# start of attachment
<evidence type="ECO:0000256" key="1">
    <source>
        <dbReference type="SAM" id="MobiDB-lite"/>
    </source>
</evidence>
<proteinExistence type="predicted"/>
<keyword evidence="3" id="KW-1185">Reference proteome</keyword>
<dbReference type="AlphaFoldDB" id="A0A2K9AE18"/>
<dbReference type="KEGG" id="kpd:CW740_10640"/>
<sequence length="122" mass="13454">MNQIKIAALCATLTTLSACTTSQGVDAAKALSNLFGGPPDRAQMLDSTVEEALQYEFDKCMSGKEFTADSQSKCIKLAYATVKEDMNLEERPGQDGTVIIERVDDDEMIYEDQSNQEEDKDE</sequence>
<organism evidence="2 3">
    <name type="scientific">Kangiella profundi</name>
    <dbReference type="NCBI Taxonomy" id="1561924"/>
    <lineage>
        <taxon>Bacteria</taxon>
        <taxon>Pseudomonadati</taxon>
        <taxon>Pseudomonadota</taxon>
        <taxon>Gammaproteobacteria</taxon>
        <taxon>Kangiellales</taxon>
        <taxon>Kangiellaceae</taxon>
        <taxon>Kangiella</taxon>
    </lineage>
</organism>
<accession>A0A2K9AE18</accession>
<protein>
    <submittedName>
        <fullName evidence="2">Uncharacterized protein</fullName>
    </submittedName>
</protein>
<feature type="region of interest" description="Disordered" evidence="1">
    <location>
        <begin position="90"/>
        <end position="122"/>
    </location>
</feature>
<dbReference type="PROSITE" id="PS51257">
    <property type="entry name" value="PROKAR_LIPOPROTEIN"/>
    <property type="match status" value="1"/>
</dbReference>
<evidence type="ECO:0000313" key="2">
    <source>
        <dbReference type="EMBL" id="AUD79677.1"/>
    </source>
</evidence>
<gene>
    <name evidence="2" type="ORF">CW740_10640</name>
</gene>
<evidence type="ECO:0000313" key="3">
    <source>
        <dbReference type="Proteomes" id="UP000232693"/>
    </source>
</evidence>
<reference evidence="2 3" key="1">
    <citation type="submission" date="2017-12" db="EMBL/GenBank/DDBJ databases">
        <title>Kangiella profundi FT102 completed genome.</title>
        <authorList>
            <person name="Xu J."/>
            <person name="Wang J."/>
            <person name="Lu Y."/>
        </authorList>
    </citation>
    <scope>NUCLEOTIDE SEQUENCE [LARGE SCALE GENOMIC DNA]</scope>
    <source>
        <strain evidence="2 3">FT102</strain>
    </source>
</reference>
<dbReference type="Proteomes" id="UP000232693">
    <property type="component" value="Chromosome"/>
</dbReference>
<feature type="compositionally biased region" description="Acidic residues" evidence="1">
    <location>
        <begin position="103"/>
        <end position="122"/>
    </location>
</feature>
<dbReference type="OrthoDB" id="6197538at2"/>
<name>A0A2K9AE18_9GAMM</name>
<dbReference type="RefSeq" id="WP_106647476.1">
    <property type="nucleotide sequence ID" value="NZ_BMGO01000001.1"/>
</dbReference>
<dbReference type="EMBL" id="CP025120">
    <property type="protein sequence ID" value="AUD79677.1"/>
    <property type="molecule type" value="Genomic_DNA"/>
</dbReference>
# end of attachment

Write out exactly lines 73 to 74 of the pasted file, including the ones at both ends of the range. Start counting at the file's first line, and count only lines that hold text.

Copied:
        <end position="122"/>
    </location>